MovieBob - Intermission
MovieBob's Re-Tales II: Tales From The Table

Bob "MovieBob" Chipman | 3 May 2013 12:00
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And then I got it.

Bullet-Proof was black. That was the noteworthy difference between C.O.P.S. and every other 80s action cartoon: It was the only one where the leader/star (the Optimus/Duke/Lion-O of the group) was black. To me, that had been no big thing. But to this guy? The guy holding a DVD like it was the Rosetta Stone for his own memories? Obviously, this had been a landmark. Thinking on it, Bullet-Proof probably would've been one of the only black cartoon heroes ("This dude was the Black Superman!," as he subsequently explained to his girlfriend) he would've had to look up to.

At the checkout, the guy practically skipped to the door. His partner looking vaguely embarrassed, but it seemed like she "got" it.

The next day, I came in to find out that something like 70-80% of the C.O.P.S. DVDs that had sold so well that first day had been returned. The reason? People had thought it was the first season of COPS, the prototypical police ride-along reality show. Funny, and a running joke in the store for a few weeks after; but I know one guy who got the version he wanted... and I really hope it held up for him.

One time, a district leader of some sort showed up unannounced, took a tour of the store, and later that day I got called into my supervisor's office. Never a good sign, though for a change I had no idea what the issue could be, and there were two of them in there which was an even worse sign.

"Bob..." he was using the Fake Concerned Voice. This was going to be a long one. "Bob... the district guy thought it was weird there was a bunch of weird older stuff on The Table instead of new product that's supposed to go there..."

"We try not leave empty spaces when stuff sells out, sir." I just wanted to get to the point.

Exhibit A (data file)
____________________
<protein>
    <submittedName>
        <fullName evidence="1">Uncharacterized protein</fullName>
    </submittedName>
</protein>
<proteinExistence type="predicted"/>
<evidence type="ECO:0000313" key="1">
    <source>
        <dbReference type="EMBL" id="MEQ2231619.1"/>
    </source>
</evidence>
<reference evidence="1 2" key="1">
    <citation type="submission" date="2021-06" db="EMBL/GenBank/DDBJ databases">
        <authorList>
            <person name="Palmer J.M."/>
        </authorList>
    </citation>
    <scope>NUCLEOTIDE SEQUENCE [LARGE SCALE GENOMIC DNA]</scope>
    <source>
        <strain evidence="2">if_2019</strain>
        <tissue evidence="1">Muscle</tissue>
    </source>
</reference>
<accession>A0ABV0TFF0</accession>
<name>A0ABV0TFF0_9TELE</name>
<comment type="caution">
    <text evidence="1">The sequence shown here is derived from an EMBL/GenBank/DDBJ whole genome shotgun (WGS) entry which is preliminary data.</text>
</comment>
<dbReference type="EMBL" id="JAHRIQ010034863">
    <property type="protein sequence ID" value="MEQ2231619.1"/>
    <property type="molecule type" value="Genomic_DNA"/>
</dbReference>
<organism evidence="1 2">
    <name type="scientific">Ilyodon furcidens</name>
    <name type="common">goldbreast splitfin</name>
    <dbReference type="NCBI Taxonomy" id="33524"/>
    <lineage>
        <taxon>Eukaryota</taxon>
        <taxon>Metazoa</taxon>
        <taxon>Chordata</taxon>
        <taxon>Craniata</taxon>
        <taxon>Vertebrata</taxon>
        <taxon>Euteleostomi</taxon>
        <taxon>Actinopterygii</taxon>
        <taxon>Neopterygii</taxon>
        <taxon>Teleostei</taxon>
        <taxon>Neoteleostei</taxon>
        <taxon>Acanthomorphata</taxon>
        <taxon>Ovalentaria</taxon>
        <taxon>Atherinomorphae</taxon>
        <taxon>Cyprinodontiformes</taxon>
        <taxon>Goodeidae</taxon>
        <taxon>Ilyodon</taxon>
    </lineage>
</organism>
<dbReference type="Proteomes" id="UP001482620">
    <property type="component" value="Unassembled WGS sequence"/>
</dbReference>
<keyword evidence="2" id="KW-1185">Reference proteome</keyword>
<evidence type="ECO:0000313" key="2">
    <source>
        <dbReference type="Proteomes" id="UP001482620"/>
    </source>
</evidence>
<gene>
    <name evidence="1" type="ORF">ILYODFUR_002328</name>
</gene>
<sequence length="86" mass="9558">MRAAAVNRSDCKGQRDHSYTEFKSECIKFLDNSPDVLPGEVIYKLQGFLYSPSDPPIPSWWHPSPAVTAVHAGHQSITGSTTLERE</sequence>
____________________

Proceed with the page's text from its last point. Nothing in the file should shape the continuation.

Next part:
"Yeah, well, Bob... we looked up the numbers on some of the titles and it doesn't add up."

"Doesn't add up how?"

"Doesn't add up like stuff is selling TOO well. It looks off."

Unbelievable. I'm exceeding expectations, and that makes me suspicious. "What do you mean, off? What do you think I'm doing?"

The second guy is more to the point. "Are you doin' stuff to the inventory?"

"No. And why would I?"

I never got a straight answer on that, but I suspect that they somehow thought that my being The Movie Guy on payroll that I'd try and make certain things look like they sold better than they did. How I was supposed to benefit from that, exactly? Your guess is as good as mine.

One supposed anomaly was a higher-than-other-stores rate of sales for a certain recent(ish) Godzilla movie all in one week. I explained to them that the movie featured a popular MMA Fighter in a lead (human) role, and I'd tabled a few copies of it on a week when UFC had a big DVD release on a whim. Turned out my instinct paid off.

"What about this one... 'Shinobi?" He pronounced it "SHY-NAW-BEE."

I explained that Shinobi: Heart Under Blade was the live-action version of a popular anime (then I explained what anime was) series, and that it sold well because when I put it on the table with the other new releases instead of directly into the back shelves, its fanbase saw it and bought it.

Their final questionable issue was regarding us selling out (or close to it, this was awhile ago) of foreign action movie called Nomad which didn't sell well... anywhere, really. It was kind of terrible and no one in the U.S. heard of it, but for some reason its distributor did a big first push. This one, at least, I could see them at least thinking might be a mistake.

"Y'know Borat?" I ask them.


"Well, Nomad is actually a movie from Kazahkstan. The country Borat was supposed to be from."


"Yeah. It's the biggest Kazakhstan movie ever or something like that. I figured put it on the table next to some copies of Borat, so when people ask what it is you can point to Borat and say 'It's a movie from Kazakhstan - the real place!'"

Blank stares: "And people bought it for that?"

"Well, they also did the cover to look really similar to 300, so I'm sure that helped... but yeah, I think a lot of people were surprised it's a real place."

At that point they let me leave. In case you're wondering, no; not only did I not get any kind of credit for moving all that product, I didn't get any kind of apology for effectively being accused of some kind of dishonest shenanigans in the course of doing my job.

Bob Chipman is a film critic and independent filmmaker. If you've heard of him before, you have officially been spending way too much time on the internet.

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